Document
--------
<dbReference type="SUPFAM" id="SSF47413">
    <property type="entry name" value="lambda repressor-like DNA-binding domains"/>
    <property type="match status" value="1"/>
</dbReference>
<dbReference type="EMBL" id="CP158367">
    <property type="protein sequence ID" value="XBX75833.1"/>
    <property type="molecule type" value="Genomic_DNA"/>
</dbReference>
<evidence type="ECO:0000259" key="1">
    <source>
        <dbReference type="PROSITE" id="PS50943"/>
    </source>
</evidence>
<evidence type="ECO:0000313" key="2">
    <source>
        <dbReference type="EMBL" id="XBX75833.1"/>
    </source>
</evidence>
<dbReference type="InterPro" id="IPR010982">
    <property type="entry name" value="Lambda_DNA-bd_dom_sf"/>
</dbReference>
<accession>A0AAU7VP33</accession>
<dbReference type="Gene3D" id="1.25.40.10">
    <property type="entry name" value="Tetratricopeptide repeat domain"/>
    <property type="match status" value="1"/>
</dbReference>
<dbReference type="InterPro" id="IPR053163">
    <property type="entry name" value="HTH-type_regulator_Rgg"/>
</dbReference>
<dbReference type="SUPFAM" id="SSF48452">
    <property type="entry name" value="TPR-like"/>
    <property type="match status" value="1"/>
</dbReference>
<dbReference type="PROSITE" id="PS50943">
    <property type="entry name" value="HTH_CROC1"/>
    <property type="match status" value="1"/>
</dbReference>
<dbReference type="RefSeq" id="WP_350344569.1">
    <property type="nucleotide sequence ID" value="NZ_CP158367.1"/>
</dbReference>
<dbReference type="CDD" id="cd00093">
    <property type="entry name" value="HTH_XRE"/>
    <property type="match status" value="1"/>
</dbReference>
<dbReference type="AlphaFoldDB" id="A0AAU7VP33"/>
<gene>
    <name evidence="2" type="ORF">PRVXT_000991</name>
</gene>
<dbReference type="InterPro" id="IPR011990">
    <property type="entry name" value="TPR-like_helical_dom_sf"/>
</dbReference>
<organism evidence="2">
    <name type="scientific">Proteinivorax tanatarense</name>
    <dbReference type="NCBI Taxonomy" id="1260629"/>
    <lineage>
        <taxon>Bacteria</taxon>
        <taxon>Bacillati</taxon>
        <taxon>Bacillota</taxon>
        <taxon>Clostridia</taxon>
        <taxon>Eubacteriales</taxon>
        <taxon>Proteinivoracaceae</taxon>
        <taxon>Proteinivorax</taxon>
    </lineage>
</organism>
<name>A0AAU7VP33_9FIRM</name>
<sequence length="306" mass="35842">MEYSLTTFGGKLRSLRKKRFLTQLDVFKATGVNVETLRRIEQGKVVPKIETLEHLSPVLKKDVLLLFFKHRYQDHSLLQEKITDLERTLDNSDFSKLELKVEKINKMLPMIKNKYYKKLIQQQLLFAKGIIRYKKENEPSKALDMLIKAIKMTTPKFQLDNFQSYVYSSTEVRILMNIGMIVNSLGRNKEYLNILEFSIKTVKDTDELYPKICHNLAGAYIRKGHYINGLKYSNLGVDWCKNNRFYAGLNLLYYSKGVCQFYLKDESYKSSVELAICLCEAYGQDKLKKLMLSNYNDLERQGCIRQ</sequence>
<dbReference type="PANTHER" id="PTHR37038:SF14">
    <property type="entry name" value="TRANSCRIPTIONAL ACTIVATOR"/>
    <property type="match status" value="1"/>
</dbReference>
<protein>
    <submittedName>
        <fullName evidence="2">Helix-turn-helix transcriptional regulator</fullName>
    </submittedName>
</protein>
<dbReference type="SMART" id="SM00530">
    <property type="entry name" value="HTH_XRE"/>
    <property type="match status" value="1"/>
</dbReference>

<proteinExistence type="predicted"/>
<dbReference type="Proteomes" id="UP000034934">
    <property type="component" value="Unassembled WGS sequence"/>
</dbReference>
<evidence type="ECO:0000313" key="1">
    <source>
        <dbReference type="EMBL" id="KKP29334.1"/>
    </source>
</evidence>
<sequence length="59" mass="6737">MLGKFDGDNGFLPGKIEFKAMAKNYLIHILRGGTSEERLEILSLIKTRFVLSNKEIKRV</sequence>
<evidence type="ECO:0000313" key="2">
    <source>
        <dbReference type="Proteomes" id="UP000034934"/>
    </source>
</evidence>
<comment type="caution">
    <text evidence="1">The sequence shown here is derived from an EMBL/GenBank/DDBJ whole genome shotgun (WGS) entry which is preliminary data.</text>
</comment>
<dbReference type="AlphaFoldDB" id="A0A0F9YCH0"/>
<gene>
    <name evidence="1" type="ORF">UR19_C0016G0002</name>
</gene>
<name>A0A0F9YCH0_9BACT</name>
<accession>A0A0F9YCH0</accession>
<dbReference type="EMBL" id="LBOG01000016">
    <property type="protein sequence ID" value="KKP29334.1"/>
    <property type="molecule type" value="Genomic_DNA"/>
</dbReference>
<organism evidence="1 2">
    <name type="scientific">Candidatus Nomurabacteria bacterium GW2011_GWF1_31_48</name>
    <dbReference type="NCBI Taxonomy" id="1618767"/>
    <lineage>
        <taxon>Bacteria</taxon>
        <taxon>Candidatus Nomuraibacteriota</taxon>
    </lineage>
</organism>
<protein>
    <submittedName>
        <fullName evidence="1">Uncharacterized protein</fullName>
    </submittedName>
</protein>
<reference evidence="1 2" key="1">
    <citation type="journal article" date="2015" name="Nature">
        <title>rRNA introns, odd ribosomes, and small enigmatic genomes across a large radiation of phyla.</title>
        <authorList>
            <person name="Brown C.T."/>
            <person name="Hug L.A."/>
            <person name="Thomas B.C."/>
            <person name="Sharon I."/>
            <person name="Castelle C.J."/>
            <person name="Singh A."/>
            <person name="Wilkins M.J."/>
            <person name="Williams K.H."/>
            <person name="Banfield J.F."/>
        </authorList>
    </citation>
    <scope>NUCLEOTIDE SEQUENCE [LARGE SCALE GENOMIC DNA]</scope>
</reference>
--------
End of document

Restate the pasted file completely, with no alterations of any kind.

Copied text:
<dbReference type="SUPFAM" id="SSF47413">
    <property type="entry name" value="lambda repressor-like DNA-binding domains"/>
    <property type="match status" value="1"/>
</dbReference>
<dbReference type="EMBL" id="CP158367">
    <property type="protein sequence ID" value="XBX75833.1"/>
    <property type="molecule type" value="Genomic_DNA"/>
</dbReference>
<evidence type="ECO:0000259" key="1">
    <source>
        <dbReference type="PROSITE" id="PS50943"/>
    </source>
</evidence>
<evidence type="ECO:0000313" key="2">
    <source>
        <dbReference type="EMBL" id="XBX75833.1"/>
    </source>
</evidence>
<dbReference type="InterPro" id="IPR010982">
    <property type="entry name" value="Lambda_DNA-bd_dom_sf"/>
</dbReference>
<accession>A0AAU7VP33</accession>
<dbReference type="Gene3D" id="1.25.40.10">
    <property type="entry name" value="Tetratricopeptide repeat domain"/>
    <property type="match status" value="1"/>
</dbReference>
<dbReference type="InterPro" id="IPR053163">
    <property type="entry name" value="HTH-type_regulator_Rgg"/>
</dbReference>
<dbReference type="SUPFAM" id="SSF48452">
    <property type="entry name" value="TPR-like"/>
    <property type="match status" value="1"/>
</dbReference>
<dbReference type="PROSITE" id="PS50943">
    <property type="entry name" value="HTH_CROC1"/>
    <property type="match status" value="1"/>
</dbReference>
<dbReference type="RefSeq" id="WP_350344569.1">
    <property type="nucleotide sequence ID" value="NZ_CP158367.1"/>
</dbReference>
<dbReference type="CDD" id="cd00093">
    <property type="entry name" value="HTH_XRE"/>
    <property type="match status" value="1"/>
</dbReference>
<dbReference type="AlphaFoldDB" id="A0AAU7VP33"/>
<gene>
    <name evidence="2" type="ORF">PRVXT_000991</name>
</gene>
<dbReference type="InterPro" id="IPR011990">
    <property type="entry name" value="TPR-like_helical_dom_sf"/>
</dbReference>
<organism evidence="2">
    <name type="scientific">Proteinivorax tanatarense</name>
    <dbReference type="NCBI Taxonomy" id="1260629"/>
    <lineage>
        <taxon>Bacteria</taxon>
        <taxon>Bacillati</taxon>
        <taxon>Bacillota</taxon>
        <taxon>Clostridia</taxon>
        <taxon>Eubacteriales</taxon>
        <taxon>Proteinivoracaceae</taxon>
        <taxon>Proteinivorax</taxon>
    </lineage>
</organism>
<name>A0AAU7VP33_9FIRM</name>
<sequence length="306" mass="35842">MEYSLTTFGGKLRSLRKKRFLTQLDVFKATGVNVETLRRIEQGKVVPKIETLEHLSPVLKKDVLLLFFKHRYQDHSLLQEKITDLERTLDNSDFSKLELKVEKINKMLPMIKNKYYKKLIQQQLLFAKGIIRYKKENEPSKALDMLIKAIKMTTPKFQLDNFQSYVYSSTEVRILMNIGMIVNSLGRNKEYLNILEFSIKTVKDTDELYPKICHNLAGAYIRKGHYINGLKYSNLGVDWCKNNRFYAGLNLLYYSKGVCQFYLKDESYKSSVELAICLCEAYGQDKLKKLMLSNYNDLERQGCIRQ</sequence>
<dbReference type="PANTHER" id="PTHR37038:SF14">
    <property type="entry name" value="TRANSCRIPTIONAL ACTIVATOR"/>
    <property type="match status" value="1"/>
</dbReference>
<protein>
    <submittedName>
        <fullName evidence="2">Helix-turn-helix transcriptional regulator</fullName>
    </submittedName>
</protein>
<dbReference type="SMART" id="SM00530">
    <property type="entry name" value="HTH_XRE"/>
    <property type="match status" value="1"/>
</dbReference>

<proteinExistence type="predicted"/>
<dbReference type="Proteomes" id="UP000034934">
    <property type="component" value="Unassembled WGS sequence"/>
</dbReference>
<evidence type="ECO:0000313" key="1">
    <source>
        <dbReference type="EMBL" id="KKP29334.1"/>
    </source>
</evidence>
<sequence length="59" mass="6737">MLGKFDGDNGFLPGKIEFKAMAKNYLIHILRGGTSEERLEILSLIKTRFVLSNKEIKRV</sequence>
<evidence type="ECO:0000313" key="2">
    <source>
        <dbReference type="Proteomes" id="UP000034934"/>
    </source>
</evidence>
<comment type="caution">
    <text evidence="1">The sequence shown here is derived from an EMBL/GenBank/DDBJ whole genome shotgun (WGS) entry which is preliminary data.</text>
</comment>
<dbReference type="AlphaFoldDB" id="A0A0F9YCH0"/>
<gene>
    <name evidence="1" type="ORF">UR19_C0016G0002</name>
</gene>
<name>A0A0F9YCH0_9BACT</name>
<accession>A0A0F9YCH0</accession>
<dbReference type="EMBL" id="LBOG01000016">
    <property type="protein sequence ID" value="KKP29334.1"/>
    <property type="molecule type" value="Genomic_DNA"/>
</dbReference>
<organism evidence="1 2">
    <name type="scientific">Candidatus Nomurabacteria bacterium GW2011_GWF1_31_48</name>
    <dbReference type="NCBI Taxonomy" id="1618767"/>
    <lineage>
        <taxon>Bacteria</taxon>
        <taxon>Candidatus Nomuraibacteriota</taxon>
    </lineage>
</organism>
<protein>
    <submittedName>
        <fullName evidence="1">Uncharacterized protein</fullName>
    </submittedName>
</protein>
<reference evidence="1 2" key="1">
    <citation type="journal article" date="2015" name="Nature">
        <title>rRNA introns, odd ribosomes, and small enigmatic genomes across a large radiation of phyla.</title>
        <authorList>
            <person name="Brown C.T."/>
            <person name="Hug L.A."/>
            <person name="Thomas B.C."/>
            <person name="Sharon I."/>
            <person name="Castelle C.J."/>
            <person name="Singh A."/>
            <person name="Wilkins M.J."/>
            <person name="Williams K.H."/>
            <person name="Banfield J.F."/>
        </authorList>
    </citation>
    <scope>NUCLEOTIDE SEQUENCE [LARGE SCALE GENOMIC DNA]</scope>
</reference>